This Easter, Harnoncourt's Passions will be felt more powerfully than ever
The late maestro Harnoncourt's quest for truth and beauty in music touched a wide range of repertoire, from Monteverdi to Bruckner and beyond. But there can be no question that the pioneering Austrian conductor made his mark, above all, in Bach.
Harnoncourt's recordings of Johann Sebastian Bach's sacred music will remain with us always, particularly at Easter time. Next month, on 15 April, Warner Classics will release a double album paying homage to Harnoncourt with some of the finest moments from his St Matthew and St John Passions, as well as the Mass in B Minor, the Magnificat, and the cantatas that he championed in his famed complete cycle. The epoch-defining recordings presented here were recorded between 1968 and 1995.
Vale, Nikolaus Harnoncourt: the pioneering Austrian maestro dies at 86.
Nikolaus Harnoncourt, the great Austrian conductor who spearheaded the historical performance movement from the 1950s onwards, has passed away in Vienna. The BBC 's obituary describes him as the "pope" of the Baroque music revival. The news comes just a few months after he took his final bows at the podium, announcing his retirement on his 86th birthday with an open letter published in the programme of the Vienna Musikverein, citing health reasons.
Born in 1929, Harnoncourt began his career as a cellist in the Vienna Symphony Orchestra, performing under Wilhelm Furtwängler and Herbert von Karajan, among others. Founding his own Concentus Musicus Wien orchestra in 1953, he was at the forefront of the post-WWII Baroque and early music movement.
One highlight of his rich legacy of more than 500 recordings includes the voluminous, pioneering cycle of Bach cantatas for Teldec (winning the 1990 Gramophone Award for Special Achievement).
The splendour and depth of his Baroque sensibility can be heard in his trilogy of Monteverdi operas, featuring soprano Cathy Berberian and reissued as a boxed set in the Das Alte Werk series.
Harnoncourt also brought his extensive research and exacting approach in historical performance to modern-instrument orchestras like the Berlin and Vienna philharmonics and the Concertgebouw. In 1991 he recorded the complete Beethoven symphonies with the Chamber Orchestra of Europe, winning Gramophone’s Orchestral and Recording of the Year Awards in 1992. His Bruckner symphonies were released on Teldec and remain available in a boxed set. The excitement and supreme elegance of his New Year's galas with the Vienna Philharmonic have also been doumented on disc.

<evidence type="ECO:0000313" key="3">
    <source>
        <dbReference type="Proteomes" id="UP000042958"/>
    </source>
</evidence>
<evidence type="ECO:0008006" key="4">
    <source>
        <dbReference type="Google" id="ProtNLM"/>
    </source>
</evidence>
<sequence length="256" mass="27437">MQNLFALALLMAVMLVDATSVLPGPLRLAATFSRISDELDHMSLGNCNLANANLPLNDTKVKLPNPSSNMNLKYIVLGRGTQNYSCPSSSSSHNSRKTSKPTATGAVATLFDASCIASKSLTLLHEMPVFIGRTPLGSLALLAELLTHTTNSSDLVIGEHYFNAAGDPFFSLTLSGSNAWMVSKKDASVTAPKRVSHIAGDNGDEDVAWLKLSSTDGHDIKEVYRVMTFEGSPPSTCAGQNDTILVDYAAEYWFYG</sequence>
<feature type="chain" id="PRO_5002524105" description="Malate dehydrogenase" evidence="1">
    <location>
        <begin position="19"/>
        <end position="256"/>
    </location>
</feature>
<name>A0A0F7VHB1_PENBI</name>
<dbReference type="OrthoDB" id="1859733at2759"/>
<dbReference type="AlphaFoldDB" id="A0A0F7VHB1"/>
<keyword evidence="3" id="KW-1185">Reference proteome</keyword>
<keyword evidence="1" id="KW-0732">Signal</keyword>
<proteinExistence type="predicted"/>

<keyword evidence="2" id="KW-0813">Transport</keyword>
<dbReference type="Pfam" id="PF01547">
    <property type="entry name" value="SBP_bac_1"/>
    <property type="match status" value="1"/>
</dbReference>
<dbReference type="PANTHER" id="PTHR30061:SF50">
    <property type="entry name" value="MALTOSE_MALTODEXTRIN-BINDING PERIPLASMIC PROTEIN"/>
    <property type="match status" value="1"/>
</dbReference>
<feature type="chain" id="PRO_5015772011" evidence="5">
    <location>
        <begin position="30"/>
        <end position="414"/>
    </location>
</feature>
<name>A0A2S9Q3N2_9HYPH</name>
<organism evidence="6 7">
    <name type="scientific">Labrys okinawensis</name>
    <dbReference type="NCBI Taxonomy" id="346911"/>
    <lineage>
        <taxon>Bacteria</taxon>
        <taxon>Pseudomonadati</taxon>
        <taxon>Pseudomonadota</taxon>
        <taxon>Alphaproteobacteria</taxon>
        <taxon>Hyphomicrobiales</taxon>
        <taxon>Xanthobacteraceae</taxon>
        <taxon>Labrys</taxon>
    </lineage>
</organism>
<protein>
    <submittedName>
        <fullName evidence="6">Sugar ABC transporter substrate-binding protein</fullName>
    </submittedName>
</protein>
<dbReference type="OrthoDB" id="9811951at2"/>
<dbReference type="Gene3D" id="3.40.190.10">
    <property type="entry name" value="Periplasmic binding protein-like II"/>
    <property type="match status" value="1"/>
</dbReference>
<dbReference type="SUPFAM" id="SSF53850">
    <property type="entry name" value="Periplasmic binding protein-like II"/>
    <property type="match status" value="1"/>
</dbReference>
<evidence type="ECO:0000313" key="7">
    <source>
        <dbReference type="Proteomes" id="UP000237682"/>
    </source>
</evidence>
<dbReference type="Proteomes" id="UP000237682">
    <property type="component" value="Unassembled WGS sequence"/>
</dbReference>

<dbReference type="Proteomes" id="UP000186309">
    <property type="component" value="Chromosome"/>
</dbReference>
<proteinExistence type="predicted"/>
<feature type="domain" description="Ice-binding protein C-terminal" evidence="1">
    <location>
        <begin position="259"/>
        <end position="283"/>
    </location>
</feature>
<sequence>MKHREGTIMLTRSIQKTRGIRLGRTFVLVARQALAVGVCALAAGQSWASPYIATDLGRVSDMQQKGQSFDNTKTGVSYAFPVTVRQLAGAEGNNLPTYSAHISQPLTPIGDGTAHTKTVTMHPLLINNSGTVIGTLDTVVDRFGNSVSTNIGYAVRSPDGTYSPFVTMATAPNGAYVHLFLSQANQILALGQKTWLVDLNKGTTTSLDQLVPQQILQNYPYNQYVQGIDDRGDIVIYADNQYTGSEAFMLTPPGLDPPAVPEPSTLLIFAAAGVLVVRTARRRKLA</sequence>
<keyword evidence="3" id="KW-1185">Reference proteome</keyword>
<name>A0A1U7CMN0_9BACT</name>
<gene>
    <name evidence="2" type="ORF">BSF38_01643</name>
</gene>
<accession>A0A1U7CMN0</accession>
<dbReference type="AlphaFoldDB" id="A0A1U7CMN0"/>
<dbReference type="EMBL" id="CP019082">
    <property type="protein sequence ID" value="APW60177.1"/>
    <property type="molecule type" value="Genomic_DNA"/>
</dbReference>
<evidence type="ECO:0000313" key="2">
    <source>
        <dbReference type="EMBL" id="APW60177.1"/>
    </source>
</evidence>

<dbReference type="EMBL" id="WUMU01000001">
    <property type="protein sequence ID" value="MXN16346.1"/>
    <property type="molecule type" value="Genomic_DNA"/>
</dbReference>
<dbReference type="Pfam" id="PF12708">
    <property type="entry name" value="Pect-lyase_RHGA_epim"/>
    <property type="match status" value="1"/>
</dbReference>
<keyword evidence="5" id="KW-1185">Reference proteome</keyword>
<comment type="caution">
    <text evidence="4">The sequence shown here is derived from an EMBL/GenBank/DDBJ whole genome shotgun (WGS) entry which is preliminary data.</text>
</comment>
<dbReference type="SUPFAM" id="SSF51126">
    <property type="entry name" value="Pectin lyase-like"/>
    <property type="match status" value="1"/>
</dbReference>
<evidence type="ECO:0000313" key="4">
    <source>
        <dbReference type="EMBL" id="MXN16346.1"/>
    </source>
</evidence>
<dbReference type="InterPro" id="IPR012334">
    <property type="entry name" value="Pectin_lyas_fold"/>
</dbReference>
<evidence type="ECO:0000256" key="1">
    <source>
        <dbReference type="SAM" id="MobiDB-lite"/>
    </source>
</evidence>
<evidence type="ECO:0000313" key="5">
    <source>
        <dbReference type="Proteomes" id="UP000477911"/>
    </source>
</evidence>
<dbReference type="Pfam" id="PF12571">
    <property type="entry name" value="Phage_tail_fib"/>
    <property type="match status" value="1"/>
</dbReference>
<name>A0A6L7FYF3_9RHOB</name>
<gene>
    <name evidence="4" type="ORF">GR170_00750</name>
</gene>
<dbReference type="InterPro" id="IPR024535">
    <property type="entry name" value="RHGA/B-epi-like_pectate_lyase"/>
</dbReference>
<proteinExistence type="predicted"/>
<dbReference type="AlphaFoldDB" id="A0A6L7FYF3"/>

Harnoncourt received the Echo Klassik Lifetime Achievement Award shortly before his 85th birthday in 2014. An inspiration for generations of musicians, Nikolaus Harnoncourt will be deeply missed.
06 December 2015
Nikolaus Harnoncourt announces his retirement at the age of 86
Maestro Nikolaus Harnoncourt, the cellist and conductor who spearheaded the early music revival of the 1950s, has taken his final bows. He announced his retirement over the weekend with a handwritten letter published the day before his 86th birthday.
His message appeared in German on 5 December on his website, and was reprinted the following day in the programme of the Vienna Musikverein, where Harnoncourt has conducted more than 300 concerts.
'Dear audience, my physical strength requires me to cancel my future plans,' he writes. 'Great ideas arise, and an incredibly deep relationship has developed between us on the stage and you in the hall – we have become a happy community of discoverers! The current season is still at the forefront of my mind; stay true to it! Yours, Nikolaus Harnoncourt.'
Born in Berlin in 1929, Harnoncourt had a career as a cellist in the Vienna Symphony Orchestra before turning his hand to conducting. A champion of historically informed performance practice from the dawn of the movement, he founded the period-instrument ensemble Concentus Musicus Wien with his wife, Baroque violinist Alice Hoffelner.
Every year a different conductor is given the privilege to wave his baton in Vienna’s New Year’s Concert in the famous Musikverein, conjuring up a champagne mood with the Vienna Philharmonic. Two of the most famous maestri to be invited to the podium have been Riccardo Muti and Nikolaus Harnoncourt, both of whom left unique marks on the history of the concert. This release gathers together their unforgettable appearances in 1997, 2000 and 2001 – with a Viennese lilt to keep you dancing into 2015.
05 December 2014
Nikolaus Harnoncourt celebrates his 85th birthday this week
He has led his ground-breaking period-instrument ensemble Concentus Musicus Wien for more than sixty years; his complete Bach Cantata cycle for Teldec is one of the great achievements of classical music on record, and maestro Nikolaus Harnoncourt shows no signs of slowing down as he celebrates his 85th birthday this weekend on 6 December.